Strip 2 inches of the gray insulation from one end of the 2-conductor cable. Cut two 1-inch sections of the smaller diameter (3/32 in) heat-shrink tubing and slip one piece onto each wire. Then strip the individual red and black conductors back by 3/4 inch as shown in Figure 38 below.
Twist the red wire around the longer leg of the phototransistor and the black wire around the other leg as shown in Figure 39.
Solder the two legs as shown in Figure 40. You may wish to use a heat sink on each leg as your solder or else solder quickly to avoid excessive heat build up.
Figure 38. Stripping the wires and slipping on the heat-shrink tubing
Figure 39. Twisting the wires onto the legs of the phototransistor
Figure 40. Wires soldered to the legs of the phototransistor
Figure 41. 3/32-in heat-shrink tubing shrunk in place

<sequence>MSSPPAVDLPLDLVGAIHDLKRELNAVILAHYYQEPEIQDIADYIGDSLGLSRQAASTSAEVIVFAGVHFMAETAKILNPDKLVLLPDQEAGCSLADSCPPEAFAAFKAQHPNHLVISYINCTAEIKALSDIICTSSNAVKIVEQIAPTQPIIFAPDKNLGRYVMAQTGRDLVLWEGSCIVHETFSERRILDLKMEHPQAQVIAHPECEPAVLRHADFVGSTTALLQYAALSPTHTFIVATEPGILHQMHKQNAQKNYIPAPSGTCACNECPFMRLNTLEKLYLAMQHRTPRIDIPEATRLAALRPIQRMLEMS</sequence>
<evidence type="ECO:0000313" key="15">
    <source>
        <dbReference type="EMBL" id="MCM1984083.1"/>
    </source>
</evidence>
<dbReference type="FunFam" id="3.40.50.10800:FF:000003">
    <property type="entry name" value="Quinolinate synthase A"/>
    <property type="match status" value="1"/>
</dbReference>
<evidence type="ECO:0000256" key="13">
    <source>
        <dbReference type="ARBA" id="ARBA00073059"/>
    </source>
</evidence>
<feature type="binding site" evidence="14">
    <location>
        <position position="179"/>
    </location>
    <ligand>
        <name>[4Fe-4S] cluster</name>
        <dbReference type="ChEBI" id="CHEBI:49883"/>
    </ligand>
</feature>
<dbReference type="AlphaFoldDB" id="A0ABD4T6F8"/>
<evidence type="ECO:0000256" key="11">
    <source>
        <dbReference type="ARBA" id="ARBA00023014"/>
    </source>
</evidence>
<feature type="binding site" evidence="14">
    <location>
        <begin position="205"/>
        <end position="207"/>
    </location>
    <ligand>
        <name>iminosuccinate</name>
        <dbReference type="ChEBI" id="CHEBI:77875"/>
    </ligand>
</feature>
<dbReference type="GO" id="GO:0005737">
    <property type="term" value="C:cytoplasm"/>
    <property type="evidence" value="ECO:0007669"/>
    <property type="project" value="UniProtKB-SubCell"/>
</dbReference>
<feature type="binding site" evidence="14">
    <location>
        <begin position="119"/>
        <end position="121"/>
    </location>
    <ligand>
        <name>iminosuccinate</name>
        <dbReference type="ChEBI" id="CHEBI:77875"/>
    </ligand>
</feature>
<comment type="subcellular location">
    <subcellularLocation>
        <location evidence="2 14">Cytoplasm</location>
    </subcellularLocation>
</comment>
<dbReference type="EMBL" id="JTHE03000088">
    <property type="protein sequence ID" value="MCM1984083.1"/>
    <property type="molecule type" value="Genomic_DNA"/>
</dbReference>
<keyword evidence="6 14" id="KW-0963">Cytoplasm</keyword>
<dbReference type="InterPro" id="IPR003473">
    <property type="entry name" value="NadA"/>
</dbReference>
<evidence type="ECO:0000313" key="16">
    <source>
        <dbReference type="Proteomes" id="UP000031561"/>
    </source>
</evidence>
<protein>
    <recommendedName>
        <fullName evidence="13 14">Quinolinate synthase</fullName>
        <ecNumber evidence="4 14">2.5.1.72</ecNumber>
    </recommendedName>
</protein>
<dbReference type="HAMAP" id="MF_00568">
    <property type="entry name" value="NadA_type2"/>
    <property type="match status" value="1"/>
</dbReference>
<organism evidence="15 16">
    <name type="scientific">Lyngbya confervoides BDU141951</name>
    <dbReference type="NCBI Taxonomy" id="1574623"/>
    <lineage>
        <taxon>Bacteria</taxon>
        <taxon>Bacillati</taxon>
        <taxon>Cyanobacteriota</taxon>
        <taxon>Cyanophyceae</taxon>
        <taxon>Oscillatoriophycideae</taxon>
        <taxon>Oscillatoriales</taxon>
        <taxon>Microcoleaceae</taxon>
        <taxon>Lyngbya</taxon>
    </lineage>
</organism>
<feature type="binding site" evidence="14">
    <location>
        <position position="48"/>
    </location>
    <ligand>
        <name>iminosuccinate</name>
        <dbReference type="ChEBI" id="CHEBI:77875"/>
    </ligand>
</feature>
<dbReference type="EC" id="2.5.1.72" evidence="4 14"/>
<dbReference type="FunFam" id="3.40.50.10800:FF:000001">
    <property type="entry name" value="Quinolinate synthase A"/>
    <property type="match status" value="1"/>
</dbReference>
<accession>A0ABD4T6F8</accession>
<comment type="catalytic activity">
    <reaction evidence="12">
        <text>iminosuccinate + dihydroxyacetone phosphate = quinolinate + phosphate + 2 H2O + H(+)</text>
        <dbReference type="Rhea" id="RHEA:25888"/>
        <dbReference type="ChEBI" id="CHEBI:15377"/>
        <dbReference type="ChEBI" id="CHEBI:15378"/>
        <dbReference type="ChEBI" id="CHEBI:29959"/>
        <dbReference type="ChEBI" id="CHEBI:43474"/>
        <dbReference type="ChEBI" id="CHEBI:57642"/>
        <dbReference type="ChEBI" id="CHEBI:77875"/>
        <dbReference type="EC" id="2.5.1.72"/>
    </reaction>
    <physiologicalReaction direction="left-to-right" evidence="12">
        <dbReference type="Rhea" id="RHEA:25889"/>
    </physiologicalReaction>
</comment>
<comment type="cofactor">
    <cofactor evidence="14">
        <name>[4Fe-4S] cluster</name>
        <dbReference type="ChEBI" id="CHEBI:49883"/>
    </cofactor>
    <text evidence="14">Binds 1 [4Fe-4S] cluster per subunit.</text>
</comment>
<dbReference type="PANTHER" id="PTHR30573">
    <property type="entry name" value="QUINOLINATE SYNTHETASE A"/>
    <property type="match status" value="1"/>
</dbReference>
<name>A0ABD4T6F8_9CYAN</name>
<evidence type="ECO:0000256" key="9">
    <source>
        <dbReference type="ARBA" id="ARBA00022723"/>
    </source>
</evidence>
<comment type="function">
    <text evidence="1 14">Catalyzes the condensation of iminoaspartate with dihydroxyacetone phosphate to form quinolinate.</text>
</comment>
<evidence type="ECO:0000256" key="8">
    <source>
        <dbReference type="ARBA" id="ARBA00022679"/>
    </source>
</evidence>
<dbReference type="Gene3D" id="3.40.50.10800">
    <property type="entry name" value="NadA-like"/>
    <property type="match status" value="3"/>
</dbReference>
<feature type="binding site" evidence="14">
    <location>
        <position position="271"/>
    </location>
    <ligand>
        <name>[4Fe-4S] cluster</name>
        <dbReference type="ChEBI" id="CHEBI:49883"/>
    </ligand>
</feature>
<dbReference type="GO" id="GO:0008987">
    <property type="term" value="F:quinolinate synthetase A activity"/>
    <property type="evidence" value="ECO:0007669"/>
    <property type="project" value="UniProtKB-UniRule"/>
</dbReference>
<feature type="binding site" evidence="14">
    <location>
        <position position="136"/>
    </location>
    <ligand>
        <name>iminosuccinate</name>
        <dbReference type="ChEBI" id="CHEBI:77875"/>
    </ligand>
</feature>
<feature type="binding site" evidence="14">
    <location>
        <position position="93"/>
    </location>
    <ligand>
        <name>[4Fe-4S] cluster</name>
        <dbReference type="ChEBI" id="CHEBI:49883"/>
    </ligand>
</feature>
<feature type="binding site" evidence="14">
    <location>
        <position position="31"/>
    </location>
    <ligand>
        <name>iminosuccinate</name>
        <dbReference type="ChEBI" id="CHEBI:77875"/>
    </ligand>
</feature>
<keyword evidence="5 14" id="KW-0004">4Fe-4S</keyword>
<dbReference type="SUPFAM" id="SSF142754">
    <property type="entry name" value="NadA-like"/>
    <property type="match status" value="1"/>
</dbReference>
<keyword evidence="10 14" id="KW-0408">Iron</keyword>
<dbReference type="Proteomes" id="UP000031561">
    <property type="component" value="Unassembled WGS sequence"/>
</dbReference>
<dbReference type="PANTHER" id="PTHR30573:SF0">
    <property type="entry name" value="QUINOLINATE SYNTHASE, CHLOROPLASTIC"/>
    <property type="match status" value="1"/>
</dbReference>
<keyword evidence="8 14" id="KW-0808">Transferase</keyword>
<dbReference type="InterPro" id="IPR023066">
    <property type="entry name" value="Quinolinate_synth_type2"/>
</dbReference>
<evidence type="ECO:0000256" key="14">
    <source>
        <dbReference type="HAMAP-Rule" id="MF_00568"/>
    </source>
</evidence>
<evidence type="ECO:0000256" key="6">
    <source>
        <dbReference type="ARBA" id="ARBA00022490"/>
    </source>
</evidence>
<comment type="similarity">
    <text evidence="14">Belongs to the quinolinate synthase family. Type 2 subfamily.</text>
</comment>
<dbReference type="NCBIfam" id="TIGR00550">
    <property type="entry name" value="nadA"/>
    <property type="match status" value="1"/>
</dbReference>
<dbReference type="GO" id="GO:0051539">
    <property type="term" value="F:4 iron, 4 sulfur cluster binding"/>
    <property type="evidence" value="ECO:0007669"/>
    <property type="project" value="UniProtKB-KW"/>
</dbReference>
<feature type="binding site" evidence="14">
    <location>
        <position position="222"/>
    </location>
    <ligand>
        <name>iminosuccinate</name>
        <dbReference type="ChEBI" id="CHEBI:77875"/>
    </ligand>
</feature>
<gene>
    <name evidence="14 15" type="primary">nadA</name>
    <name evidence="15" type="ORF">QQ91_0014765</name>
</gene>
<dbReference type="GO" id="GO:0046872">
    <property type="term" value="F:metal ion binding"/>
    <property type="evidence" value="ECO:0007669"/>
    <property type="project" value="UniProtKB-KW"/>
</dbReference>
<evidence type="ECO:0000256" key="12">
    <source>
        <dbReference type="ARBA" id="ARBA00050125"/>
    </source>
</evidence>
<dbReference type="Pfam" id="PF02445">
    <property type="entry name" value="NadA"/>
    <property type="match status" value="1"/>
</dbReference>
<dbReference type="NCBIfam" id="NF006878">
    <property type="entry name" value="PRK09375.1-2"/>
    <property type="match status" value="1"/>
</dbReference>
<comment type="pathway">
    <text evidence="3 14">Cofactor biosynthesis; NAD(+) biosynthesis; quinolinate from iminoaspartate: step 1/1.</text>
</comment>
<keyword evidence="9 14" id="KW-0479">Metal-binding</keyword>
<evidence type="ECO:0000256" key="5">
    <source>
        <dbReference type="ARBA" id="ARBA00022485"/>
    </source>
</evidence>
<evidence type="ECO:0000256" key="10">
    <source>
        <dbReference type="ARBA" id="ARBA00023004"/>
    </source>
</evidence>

Figure 42. 3/16-in heat-shrink tubing shrunk in place
Slip the heat-shrink tubing over the bare wires. Use a lighter to shrink the tubing. See Figure 41 above.
Slip the 3/16-inch heat-shrink tubing over the cable from the opposite end. Cover the section below the phototransistor and shrink the tubing in place as shown in Figure 42.
Next you'll add the 3.5mm mono connector to the other end of the cable. Remove the black jacket from the connector and slip it over the cable as shown in Figure 43 below. Then strip 1/4 inch of the gray insulation from the end of the cable. Strip the red wire about 1/8 inch and the black wire 3/16 inch.
Thread the red wire through the shorter lug and the black wire through the other lug as shown in Figure 44. Don't crimp the tabs around the gray insulation until after soldering. The soldered connections are shown in Figure 45.
Figure 43. Preparing the cable for the 3.5mm mono connector
Figure 44. Connecting the red and black wires to the lugs of the plug
Figure 45. Completed soldering
Figure 46. Tabs crimped over the cable
Figure 47. Completed plug
Figure 48. Completed cable
Now you can crimp the tabs. See Figure 46. Clip any stray wires that could create a short.
Screw the jacket on to complete the connector as shown in Figure 47. The completed cable is shown in Figure 48.